Pen’s life is all about secrets: the secret of the city’s spirits, deities and monsters her best friend Beth discovered, living just beyond the notice of modern Londoners; the secret of how she got the intricate scars that disfigure her so cruelly – and the most closely guarded secret of all: Parva, her mirror-sister, forged from her reflections in a school bathroom mirror. Pen’s reflected twin is the only girl who really understands her.
Then Parva is abducted and Pen makes a terrible bargain for the means to track her down. In London-Under-Glass looks are currency, and Pen’s scars make her a rare and valuable commodity. But some in the reflected city will do anything to keep Pen from the secret of what happened to the sister who shared her face.
Book 2 of the Skyscraper Throne series.
The Glass Republic by Tom Pollock
I previously read the first book of this series, The City’s Son, back in April and I really enjoyed it. It reminded me of a YA version of Neil Gaiman’s Neverwhere. So, when I was approached to review the sequel, I was extremely excited! I wanted to know how the story continued for Beth without Fil, and how Pen was able to piece her life back together. Let me tell you, The Glass Republic by Tom Pollock completely BLOWS the first book out of the water. It was such an exciting read that really added so much depth to a character that wasn’t really looked into that much in the first book of the trilogy. We get to look at a new facet of this amazing world Pollock has created and the story itself is wonderful!
When we ended The City’s Son, Fil had been reborn as a pavement priest with no memory of his past life, or of Beth, who had seemingly taken his place as the child of Mater Viae. Beth’s best friend Pen, meanwhile, was recovering from her horrific barbed wire and brainwashing attack, as well as her sexual assault. In The Glass Republic by Tom Pollock, the story switches its focus away from the recently fought war, and away from Beth (mostly), to focus on Pen. This was such a brave act by Pollock as having to go write about Pen’s PTSD is something extremely difficult, yet he managed to do so quite well. Her reaction to what she endured seemed real, and her desire to cling to her mirror-sister Parva, while at the same time keeping her best friend Beth at arm’s length, all make perfect sense for someone who endured what she did. So, when Pen decides to travel to London-Under-Glass on her own to investigate her mirror-sister’s disappearance, it comes as no surprise. She needs to prove to herself she can do it on her own. And mostly, she does. What I especially loved was that my hunch on her sexual preferences from the first novel were seemingly confirmed here in the second (yay!)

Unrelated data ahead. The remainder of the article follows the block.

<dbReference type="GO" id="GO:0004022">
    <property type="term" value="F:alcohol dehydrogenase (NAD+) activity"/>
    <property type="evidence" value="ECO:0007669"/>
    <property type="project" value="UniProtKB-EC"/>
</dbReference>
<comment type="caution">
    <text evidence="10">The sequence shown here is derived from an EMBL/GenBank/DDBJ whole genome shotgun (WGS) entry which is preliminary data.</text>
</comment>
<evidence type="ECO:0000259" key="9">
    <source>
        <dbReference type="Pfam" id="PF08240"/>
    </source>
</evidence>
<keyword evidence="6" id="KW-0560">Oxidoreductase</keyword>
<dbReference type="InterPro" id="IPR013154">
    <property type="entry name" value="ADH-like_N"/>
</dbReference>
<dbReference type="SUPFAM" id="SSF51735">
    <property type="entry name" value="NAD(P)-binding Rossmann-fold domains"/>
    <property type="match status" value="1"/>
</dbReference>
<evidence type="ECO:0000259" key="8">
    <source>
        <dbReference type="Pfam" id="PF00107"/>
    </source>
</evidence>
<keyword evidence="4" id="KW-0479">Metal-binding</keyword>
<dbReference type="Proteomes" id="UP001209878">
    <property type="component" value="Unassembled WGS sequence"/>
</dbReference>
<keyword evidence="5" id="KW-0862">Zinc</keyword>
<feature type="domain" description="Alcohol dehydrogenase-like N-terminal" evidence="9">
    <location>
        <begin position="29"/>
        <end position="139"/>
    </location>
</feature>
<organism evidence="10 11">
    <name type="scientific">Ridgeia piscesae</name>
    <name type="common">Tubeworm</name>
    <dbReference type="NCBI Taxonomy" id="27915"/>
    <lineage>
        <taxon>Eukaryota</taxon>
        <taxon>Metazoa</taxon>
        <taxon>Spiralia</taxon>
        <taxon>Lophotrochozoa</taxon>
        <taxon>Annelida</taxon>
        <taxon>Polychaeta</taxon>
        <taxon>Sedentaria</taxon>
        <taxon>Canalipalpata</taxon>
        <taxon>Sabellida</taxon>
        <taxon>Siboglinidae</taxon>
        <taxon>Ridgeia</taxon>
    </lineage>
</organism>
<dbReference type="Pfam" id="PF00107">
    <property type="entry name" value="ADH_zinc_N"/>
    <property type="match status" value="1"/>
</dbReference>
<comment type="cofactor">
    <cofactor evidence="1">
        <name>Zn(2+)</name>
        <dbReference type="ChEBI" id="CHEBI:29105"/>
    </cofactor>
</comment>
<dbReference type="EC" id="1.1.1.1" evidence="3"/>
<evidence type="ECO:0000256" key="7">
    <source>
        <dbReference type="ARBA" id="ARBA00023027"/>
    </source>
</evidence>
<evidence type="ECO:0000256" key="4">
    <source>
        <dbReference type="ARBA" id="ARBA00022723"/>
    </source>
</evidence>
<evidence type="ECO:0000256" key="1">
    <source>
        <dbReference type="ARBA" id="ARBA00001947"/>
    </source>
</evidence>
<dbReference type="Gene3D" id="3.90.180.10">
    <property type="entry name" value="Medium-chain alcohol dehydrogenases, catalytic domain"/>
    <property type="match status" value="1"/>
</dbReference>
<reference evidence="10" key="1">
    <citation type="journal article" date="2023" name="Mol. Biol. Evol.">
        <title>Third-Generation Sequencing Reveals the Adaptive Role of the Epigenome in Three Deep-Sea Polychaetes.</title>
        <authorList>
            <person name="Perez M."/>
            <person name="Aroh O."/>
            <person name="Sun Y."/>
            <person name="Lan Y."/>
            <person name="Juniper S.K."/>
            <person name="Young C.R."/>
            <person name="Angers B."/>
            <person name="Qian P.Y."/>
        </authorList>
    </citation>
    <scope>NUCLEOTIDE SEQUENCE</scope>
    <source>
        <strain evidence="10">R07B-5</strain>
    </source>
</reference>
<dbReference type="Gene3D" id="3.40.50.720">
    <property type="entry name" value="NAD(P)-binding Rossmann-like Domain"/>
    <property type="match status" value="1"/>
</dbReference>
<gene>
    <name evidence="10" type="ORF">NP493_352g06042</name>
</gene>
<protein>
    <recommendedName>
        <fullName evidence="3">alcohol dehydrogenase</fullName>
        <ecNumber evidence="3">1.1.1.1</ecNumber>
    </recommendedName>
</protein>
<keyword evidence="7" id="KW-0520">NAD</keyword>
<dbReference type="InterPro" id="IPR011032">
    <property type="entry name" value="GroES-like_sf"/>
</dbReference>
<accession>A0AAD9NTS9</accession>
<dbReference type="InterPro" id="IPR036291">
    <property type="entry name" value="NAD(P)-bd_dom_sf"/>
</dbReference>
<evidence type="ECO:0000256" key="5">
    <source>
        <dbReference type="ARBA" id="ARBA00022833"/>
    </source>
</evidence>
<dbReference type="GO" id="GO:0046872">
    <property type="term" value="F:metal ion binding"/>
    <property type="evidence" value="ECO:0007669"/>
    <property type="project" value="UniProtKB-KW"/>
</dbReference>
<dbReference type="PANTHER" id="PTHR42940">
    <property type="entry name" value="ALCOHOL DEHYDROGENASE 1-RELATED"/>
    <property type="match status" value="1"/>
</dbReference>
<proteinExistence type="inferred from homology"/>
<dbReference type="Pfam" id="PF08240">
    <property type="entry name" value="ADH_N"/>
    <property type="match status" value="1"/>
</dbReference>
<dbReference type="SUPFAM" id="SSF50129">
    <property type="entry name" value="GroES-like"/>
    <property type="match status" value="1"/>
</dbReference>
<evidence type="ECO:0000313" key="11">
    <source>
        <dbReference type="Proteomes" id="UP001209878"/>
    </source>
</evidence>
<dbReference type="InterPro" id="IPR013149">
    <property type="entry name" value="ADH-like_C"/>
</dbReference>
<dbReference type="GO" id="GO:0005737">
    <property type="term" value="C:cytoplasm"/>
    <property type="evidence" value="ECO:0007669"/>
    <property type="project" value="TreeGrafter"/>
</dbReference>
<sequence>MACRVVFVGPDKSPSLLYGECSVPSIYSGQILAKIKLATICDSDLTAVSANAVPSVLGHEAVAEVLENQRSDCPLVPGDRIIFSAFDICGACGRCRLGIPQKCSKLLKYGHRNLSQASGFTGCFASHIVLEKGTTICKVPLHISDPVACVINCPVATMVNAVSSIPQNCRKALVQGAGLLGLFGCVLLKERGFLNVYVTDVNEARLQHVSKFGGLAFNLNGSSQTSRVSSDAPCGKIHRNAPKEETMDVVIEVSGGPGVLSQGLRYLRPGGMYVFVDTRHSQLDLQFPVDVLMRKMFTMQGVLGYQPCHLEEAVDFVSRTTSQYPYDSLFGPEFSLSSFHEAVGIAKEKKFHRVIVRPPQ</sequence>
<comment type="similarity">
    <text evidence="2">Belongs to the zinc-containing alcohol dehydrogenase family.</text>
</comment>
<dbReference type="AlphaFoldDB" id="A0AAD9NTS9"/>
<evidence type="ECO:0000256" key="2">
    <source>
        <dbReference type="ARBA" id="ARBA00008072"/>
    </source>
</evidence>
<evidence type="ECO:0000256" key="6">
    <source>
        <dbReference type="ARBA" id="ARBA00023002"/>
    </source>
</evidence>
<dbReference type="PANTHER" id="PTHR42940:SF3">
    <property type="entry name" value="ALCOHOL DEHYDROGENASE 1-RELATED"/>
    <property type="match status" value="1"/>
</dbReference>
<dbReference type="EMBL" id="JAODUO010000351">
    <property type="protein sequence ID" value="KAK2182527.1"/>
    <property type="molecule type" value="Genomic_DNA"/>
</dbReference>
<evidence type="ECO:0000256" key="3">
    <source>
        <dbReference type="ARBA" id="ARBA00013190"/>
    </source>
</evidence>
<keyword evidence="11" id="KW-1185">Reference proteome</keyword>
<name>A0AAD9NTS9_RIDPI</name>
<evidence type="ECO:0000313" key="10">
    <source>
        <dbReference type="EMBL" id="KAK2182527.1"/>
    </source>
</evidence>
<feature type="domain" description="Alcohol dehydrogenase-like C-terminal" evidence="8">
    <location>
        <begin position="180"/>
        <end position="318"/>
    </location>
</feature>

The pacing, which was an issue in the first novel, was flawless in this novel. It read quickly, and every single chapter and passage held purpose. Pollock continued to build upon the world he created in the first novel, but does it through the story this time, which worked extremely well. Beth’s tiny side story is great and leaves me excited for the final story of the trilogy, Our Lady of the Streets. The ending this time was well deserved and yet, still had me frustrated because I WANTED IT TO CONTINUE! I didn’t want to stop reading, which is a great thing to say of a book.
If you’ve read The City’s Son and enjoyed it, then you definitely need to pick up The Glass Republic by Tom Pollock. It takes what was introduced in the first novel and just builds so beautifully upon it without breaking pace or story. Cannot wait for the last book of the trilogy!